We made it to the door of the large Yokoo Hut just beyond sundown after a march through the woods that had Patrick wailing, “Christ man! Why do you always hike faster the closer we get to the end of the day!”  I hadn’t even thought about it.  Maybe I could smell the beer.  Or could I already feel the allure of the cozy warmth of a soft futon enveloping my exhausted frame?

I quickly paid up for a dinner, futon and breakfast deal.  Patrick always baulked at the exorbitant hut prices and even with the scars of the previous night’s ordeal fresh in his mind he said he’d take to the tent yet again.  It seemed on the descent, while I’d been dreaming of beer and futons his mind was wandering farther afield to his adopted home in the tropics of South East Asia where frostbite and alpine exertions were harder to come by.

The hut was packed to the rafters.  I was squeezed into an enormous sleeping room that I swear appeared to hold hundreds.  White bed linen clad futons lined the floor from wall to wall.  I feared snoring would keep me up all night.  I feared being trodden on when some beered up hiker had to make for the bathroom.  In reality I was beered up enough myself and exhausted enough from the sleepless night before that I passed out pretty much as soon as I was snuggled up in the warm little cocoon that was my sleeping space for the night.

After my breakfast in the hut, where bleary eyed hikers slurped miso soup and shovelled rice into their gullets with chopsticks, I unzipped the tent out in the camp ground to check on Patrick and he’d made up his mind.  “Will, I think I’m gonna head back to Osaka.  I’ll get an earlier flight back to Saigon from there. I can’t see myself climbing all the way back up into those mountains today.  I just don’t need to do it like you do, man.”

I knew what he meant and dug the apartment keys out of my bag and told him to just dump them in the mailbox when he left.  I handed him a small bag of gear Hiro-san had left in the tent as well then double checked the money in my wallet and said, “Mate can you take the tent back with you?  I’ll hike light and live it up in the huts from here on out.”

“Sure man,” we shook hands and with “safe travels” all round he told me to get my arse down to ‘nam sometime.  He curled up for another few hours of sleep and I took to the trail, to Yari, and the final push through the Alps.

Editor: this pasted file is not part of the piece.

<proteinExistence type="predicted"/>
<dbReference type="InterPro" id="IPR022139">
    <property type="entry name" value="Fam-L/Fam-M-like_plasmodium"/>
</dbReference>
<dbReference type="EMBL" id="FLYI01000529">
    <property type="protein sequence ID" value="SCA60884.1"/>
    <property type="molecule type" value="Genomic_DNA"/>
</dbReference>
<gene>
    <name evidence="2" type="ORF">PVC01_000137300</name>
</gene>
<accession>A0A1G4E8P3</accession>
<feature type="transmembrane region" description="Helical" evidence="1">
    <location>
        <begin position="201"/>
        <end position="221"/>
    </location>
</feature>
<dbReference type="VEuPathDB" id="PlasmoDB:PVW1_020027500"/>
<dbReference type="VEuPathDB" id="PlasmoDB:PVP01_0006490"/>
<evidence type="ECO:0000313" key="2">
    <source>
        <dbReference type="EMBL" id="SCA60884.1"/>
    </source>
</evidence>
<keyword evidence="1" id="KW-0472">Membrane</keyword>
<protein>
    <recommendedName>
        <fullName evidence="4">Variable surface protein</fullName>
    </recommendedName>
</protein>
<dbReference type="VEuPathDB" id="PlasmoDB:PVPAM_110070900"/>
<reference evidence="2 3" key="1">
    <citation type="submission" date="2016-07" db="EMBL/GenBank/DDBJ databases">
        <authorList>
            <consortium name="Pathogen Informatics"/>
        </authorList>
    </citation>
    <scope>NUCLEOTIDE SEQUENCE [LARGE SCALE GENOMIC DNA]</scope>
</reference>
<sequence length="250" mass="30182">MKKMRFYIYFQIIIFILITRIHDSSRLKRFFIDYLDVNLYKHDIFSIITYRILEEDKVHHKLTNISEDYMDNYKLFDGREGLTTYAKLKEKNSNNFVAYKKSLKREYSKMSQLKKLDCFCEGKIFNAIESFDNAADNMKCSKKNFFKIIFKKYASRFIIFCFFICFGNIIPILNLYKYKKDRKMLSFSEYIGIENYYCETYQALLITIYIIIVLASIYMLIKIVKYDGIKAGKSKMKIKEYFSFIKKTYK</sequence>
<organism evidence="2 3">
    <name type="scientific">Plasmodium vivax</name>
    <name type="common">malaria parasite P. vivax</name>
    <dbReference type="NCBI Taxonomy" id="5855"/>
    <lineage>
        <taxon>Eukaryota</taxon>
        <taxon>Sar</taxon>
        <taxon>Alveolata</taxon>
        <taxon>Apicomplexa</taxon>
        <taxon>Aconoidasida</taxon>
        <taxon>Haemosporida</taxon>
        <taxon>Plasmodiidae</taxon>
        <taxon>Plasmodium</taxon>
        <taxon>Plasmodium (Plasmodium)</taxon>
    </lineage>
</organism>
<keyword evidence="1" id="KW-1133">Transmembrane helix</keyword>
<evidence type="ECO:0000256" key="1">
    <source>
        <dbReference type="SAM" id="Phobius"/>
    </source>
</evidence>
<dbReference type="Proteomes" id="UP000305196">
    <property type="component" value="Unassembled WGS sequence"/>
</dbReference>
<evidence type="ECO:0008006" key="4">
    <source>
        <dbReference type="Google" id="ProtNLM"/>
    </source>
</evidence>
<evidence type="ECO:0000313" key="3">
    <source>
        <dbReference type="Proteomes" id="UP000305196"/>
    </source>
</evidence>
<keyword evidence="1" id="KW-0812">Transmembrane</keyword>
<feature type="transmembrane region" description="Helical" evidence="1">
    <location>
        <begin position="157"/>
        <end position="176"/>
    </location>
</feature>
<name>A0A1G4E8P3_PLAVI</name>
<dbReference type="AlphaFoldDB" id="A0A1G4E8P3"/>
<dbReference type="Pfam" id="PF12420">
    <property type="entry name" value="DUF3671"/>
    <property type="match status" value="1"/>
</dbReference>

Yari Hut and a cloud capped Kasa-ga-take

Yari Hut and a cloud capped Kasa-ga-take

Yari-ga-take is arguably Japan’s second most beloved peak behind Fuji-san, crowned with a summit block shaped like a spear head it rises to 3180 metres, the fifth highest summit in the land and probably one of the smallest.

I walked out of the treeline with the waters of the Yarisawa tumbling past me.  Sunlight filled the high walled valley and soon, backed by a cloudless blue, the summit of Yari rose into the heavens.  A few hikers descended but mostly the climb was a solitary one, compared to the crowd infested Hotaka the day before.  An endless series of switchbacks took me up to the hut perched on the ridge directly below the peak which appeared to hang out over my head as I made way upward.

The Wiggles contemplate Yari

The Wiggles contemplate Yari

At the hut, I feasted on a curry rice and Coke and leaving my pack made for the summit chains and the 120 metre climb to the top.  A bit of a kneeknocker in parts, I clambered up the final ‘Up Ladder’ as opposed to its identical twin ‘Down Ladder’ a foot away, and onto the small abandoned summit.  Immediately I peered out across the mountaintops to the northwest and gulped, Yakushi-dake, the northern most of the peaks on my final run through the Alps was smothered in white.  It wasn’t a rugged looking peak and I prayed for deceptive first impressions and then turned to more pressing issues such as a summit photo and catching some rays on a mountaintop rarely unadorned with hikers.

The way ahead

The way ahead (L – R) #98-Yakushi-dake, Mitsumata-yama, #95-Washiba-dake, #96-Kuro-dake


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